Frontier profit and loss : the British army and the fur traders, 1760-1764
By 1760, with the alleviation of the French threat to the western frontier, colonial fur traders headed west to reap the bounty of trade with the local tribes. However, when dissatisfied French interests conspired to instigate a revolt, the resulting Pontiac Uprising would force the British to rethink colonial trade policy. The fur traders, who had considered the British government their ally in exploiting the west, now saw the British allying themselves with the French and local tribes to keep the colonists out of the region. The prominent merchants who suffered financially and received no compensation would soon come to oppose British rule.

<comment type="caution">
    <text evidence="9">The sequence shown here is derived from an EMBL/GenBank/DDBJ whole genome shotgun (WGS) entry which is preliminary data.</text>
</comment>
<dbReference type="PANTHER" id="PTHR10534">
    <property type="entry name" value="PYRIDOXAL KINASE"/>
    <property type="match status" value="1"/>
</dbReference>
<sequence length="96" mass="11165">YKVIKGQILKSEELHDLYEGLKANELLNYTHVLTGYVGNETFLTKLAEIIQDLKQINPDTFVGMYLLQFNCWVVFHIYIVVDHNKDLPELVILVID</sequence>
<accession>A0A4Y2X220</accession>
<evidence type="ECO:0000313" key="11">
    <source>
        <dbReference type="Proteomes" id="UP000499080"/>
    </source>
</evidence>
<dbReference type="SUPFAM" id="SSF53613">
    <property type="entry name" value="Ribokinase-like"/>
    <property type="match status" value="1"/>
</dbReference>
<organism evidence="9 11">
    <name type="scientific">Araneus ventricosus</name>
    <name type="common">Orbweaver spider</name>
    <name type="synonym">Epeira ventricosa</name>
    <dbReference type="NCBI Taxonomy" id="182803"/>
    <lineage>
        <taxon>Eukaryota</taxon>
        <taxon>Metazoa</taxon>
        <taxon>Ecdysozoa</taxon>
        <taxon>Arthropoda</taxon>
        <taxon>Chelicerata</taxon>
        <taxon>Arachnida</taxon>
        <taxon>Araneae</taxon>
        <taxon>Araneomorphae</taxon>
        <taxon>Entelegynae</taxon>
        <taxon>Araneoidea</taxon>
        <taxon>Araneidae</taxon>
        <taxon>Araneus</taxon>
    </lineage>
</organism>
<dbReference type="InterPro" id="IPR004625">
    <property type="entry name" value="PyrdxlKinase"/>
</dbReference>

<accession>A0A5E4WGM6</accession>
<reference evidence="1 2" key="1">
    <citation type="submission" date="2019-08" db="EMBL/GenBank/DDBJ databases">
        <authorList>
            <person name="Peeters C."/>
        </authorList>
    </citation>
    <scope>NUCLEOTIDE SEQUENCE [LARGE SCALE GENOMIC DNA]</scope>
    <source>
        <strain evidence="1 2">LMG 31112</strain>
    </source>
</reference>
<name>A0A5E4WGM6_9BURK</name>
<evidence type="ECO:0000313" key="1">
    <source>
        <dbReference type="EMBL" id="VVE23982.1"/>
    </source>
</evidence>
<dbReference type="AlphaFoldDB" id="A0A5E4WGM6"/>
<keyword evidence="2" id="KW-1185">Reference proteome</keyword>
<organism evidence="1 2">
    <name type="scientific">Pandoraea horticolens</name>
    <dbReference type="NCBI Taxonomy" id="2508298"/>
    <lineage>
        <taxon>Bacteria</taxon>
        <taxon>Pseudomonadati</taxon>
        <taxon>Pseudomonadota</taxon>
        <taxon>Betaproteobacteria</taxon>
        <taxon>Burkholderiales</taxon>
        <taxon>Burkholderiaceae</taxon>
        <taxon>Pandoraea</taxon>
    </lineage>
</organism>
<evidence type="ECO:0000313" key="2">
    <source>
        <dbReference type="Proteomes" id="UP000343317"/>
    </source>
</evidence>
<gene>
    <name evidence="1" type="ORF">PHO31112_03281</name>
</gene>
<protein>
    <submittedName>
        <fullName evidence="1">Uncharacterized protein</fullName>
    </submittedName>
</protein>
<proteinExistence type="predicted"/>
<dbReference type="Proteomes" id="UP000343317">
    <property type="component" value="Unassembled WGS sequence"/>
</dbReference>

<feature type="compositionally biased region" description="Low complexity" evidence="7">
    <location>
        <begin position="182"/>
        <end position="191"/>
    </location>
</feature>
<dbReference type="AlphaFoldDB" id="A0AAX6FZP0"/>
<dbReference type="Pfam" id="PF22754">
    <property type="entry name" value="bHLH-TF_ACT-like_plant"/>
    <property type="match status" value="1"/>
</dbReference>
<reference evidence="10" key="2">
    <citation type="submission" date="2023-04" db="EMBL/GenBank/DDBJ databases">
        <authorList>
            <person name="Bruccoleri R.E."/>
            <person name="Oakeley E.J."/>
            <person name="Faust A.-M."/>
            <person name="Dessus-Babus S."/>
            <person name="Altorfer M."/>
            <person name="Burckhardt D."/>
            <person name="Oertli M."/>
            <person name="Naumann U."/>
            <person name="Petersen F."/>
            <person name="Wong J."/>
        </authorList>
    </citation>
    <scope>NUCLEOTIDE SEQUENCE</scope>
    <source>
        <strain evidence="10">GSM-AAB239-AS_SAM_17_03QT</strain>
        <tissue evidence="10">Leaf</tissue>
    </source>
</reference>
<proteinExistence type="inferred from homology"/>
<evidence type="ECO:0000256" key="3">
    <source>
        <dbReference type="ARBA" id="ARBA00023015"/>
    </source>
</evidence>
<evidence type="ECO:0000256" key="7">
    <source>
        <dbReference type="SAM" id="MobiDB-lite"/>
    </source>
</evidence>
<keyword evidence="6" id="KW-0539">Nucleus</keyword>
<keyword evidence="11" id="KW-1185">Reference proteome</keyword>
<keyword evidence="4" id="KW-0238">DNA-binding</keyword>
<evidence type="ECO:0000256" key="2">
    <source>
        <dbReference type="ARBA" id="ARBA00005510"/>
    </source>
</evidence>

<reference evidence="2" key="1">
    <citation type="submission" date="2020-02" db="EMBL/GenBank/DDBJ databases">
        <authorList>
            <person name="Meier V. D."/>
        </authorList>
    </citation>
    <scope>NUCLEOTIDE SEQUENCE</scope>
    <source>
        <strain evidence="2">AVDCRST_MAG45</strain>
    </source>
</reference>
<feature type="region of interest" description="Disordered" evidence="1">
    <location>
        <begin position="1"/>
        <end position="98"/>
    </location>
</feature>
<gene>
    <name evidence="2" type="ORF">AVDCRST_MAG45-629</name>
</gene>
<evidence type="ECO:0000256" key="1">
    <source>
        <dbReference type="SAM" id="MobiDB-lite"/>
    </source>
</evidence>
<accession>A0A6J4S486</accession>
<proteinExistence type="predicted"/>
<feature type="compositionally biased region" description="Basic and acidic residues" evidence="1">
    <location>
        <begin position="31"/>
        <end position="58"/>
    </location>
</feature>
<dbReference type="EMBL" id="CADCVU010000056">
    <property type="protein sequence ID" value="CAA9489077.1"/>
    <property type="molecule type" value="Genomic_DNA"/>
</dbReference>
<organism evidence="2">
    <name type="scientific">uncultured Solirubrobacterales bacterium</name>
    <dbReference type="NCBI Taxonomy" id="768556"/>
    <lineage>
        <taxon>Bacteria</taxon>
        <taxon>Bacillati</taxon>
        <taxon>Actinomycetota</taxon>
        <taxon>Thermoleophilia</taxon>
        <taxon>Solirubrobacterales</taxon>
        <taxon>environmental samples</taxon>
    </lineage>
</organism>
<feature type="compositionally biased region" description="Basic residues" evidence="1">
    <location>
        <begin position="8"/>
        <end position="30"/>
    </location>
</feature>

The fur trade and land speculation were two driving forces in the westward spread of merchant interests, but the promise of such riches would remain unfulfilled. Regulation of the trade would prove an enormous expense for the British; thus, to avoid the financial burden as well as to remove ill-treatment of the Native Americans as a cause for conflict, the Proclamation of 1763 prohibited settlement west of the mountains. The resulting dissatisfaction among the traders and speculators cost the British the support of colonial merchants. This book is an informative account of the interaction of economic, political, and social concerns on the western frontier.